At 27-9, the Utah Jazz owned the league’s best record heading into the All-Star break. Will it translate to a championship run? Probably not.
Lebron and the Lakers pose a big threat within the conference, especially if AD comes back. The Phoenix Suns may even push a playoff team or two to the brink. If Utah somehow gets by them, the loaded Nets roster likely awaits in the Finals. If not, early MVP candidate, Joel Embiid may prove a tall task to complete the mission.
All those things are legit obstacles, but another reason Utah can’t be considered a serious contender is their team name. Jazz In Utah? It makes no sense. Surely, this article isn’t the first to point this out, but Utah’s professional hoops team needs a new name.
By the way, the Jazz aren’t the only NBA squad with a weak moniker. A quick scan down the NBA standings and you’ll notice that a few others need updating as well.
The Utah Jazz
Utah is known for a few things—ski resorts, national parks, religious fanaticism, and… jazz music? Utah and jazz go together like peanut butter and tuna fish. It would be like renaming the New York Knicks to the New York Nice Guys or the Los Angeles Lakers to the Los Angeles Great Commutes. How about the Minnesota Heat Waves?
The team name—of course— goes back to their origin in New Orleans, where they played from 1974-1979. New Orleans, of course, has a rich and storied history of jazz music as part of its culture. The team name was appropriate for the region.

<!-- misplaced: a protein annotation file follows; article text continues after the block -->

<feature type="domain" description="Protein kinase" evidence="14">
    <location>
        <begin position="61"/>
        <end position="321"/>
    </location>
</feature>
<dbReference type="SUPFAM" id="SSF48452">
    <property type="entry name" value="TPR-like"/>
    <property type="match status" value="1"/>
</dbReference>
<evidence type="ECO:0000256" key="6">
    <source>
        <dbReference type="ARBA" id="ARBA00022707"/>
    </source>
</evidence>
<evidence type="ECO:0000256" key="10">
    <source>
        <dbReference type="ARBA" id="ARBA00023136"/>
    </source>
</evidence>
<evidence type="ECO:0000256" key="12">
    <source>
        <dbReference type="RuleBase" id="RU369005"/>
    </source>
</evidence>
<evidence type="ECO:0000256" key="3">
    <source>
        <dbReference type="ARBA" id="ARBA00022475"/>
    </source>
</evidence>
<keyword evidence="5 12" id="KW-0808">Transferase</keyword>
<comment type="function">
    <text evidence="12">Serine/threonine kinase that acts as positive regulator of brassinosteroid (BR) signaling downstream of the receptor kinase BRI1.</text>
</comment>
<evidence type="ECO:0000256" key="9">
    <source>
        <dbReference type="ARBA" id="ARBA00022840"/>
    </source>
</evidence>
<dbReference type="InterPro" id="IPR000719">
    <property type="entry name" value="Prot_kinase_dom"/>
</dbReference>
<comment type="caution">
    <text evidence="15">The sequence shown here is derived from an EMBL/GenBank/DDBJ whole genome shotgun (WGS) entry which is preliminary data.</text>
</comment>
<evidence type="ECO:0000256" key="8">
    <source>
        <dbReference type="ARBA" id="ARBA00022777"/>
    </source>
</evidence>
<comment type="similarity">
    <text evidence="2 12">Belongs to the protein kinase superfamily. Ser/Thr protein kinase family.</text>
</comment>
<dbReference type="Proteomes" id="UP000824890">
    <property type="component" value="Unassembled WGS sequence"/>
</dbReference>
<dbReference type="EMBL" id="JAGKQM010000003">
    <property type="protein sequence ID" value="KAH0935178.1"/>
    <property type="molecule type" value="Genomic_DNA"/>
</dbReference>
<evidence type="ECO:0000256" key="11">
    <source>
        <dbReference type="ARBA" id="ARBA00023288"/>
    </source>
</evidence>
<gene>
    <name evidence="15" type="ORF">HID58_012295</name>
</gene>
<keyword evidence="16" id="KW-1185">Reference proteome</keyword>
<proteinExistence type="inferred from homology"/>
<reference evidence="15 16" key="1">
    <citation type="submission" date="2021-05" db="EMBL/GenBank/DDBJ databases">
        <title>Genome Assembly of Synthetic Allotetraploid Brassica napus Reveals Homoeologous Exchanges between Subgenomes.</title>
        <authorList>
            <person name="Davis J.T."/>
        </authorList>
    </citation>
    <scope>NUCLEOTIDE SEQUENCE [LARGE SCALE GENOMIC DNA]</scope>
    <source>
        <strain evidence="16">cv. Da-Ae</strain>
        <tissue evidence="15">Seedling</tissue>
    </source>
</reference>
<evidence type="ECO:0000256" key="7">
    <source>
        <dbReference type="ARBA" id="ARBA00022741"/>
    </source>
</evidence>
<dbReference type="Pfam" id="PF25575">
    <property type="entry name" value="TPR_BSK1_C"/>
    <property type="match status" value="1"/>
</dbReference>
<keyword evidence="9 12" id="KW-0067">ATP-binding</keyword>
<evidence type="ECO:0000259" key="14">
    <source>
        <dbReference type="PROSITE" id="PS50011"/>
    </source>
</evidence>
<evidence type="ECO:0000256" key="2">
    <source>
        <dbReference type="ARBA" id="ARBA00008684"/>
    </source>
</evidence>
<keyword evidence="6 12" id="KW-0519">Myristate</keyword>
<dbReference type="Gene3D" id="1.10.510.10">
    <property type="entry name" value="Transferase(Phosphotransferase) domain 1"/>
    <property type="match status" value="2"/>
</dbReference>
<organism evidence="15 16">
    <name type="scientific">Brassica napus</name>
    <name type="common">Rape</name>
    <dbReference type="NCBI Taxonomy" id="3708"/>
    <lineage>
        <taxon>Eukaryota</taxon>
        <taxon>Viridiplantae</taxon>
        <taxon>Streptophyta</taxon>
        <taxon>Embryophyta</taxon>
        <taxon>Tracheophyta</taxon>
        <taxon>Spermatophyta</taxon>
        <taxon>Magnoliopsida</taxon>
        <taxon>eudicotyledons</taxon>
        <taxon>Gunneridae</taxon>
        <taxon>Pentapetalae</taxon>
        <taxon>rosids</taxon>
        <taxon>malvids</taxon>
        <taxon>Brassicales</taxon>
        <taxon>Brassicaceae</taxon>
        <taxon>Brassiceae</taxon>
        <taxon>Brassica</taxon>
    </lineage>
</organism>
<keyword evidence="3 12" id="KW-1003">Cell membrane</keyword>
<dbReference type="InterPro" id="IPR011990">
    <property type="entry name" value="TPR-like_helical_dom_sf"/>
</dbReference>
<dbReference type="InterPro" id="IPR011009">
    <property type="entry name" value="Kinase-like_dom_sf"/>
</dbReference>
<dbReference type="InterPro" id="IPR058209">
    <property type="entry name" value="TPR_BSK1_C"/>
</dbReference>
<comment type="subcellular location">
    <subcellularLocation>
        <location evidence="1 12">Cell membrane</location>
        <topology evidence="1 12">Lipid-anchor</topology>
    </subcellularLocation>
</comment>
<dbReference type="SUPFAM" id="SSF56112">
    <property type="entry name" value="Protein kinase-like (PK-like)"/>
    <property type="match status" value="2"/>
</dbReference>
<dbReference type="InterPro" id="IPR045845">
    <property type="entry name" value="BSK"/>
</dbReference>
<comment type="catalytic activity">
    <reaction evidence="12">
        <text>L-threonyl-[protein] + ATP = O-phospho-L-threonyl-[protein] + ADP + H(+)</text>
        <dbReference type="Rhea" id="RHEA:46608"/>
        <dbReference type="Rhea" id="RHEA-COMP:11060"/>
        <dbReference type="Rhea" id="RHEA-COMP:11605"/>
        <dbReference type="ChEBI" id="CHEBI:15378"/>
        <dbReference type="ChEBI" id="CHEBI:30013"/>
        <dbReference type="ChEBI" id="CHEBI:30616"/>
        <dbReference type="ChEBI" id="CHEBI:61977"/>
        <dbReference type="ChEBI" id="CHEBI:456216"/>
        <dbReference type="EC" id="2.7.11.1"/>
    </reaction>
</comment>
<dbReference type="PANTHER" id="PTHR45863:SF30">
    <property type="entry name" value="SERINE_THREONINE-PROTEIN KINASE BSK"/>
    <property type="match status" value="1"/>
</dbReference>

When the team moved to Utah, however, could they not have taken an extra minute or two to change the name? Jazz music in Utah is about as clearly present as a velociraptor in Toronto. Toronto gets a pass, however, because about 65 million years ago, it’s at least possible that one stepped foot in the area.
Admittedly, finding something sexy enough or at least memorable enough for a team name in a state with such a purveying blandness is challenging. Otherwise, the University of Utah’s sports teams would be called something other than the Utes. Really? That’s the best you could come up with?! When I think of the Utes, I think of “My Cousin Vinny,” not a college sports team. “I’m sorry. The two y-o-u-th-s.”
The Memphis Grizzlies
Here’s another case of a franchise being too lazy to change the team name when they moved. Yes, when the team was in Vancouver, naming them the Grizzlies was an accurate representation of a ferocious animal that existed in the area.
Last time I checked, the Grizzly Bear had not yet ventured far enough south to become part of the ecosystem in the entire state of Tennessee, let alone the bustling metropolis of Memphis.
Memphis is famous for barbeque, music, and a lot more. Elvis lived there! There has to be something better to call their basketball team. What about the Memphis Flying Elvises? Think of the merch!
The New Orleans Pelicans
New Orleans could have as many pelicans as New York City has pigeons, it still doesn’t sound right. Too many syllables, maybe? Or just too gangly and weird-looking of a bird?
Maybe the Pelicans could arrange for a draft-day trade with Utah where they get their team name back. I feel like New Orleans would owe a second-rounder as extra compensation, because the Utah Pelicans sounds almost as ridiculous as the Utah Jazz.
Theoretically, the pelican is an impressive bird. It can spot prey below the water’s surface from more than 60 feet above, perform a high-speed dive, stun their victims upon impact, and fly away with dinner. In that way, the pelican is a total badass.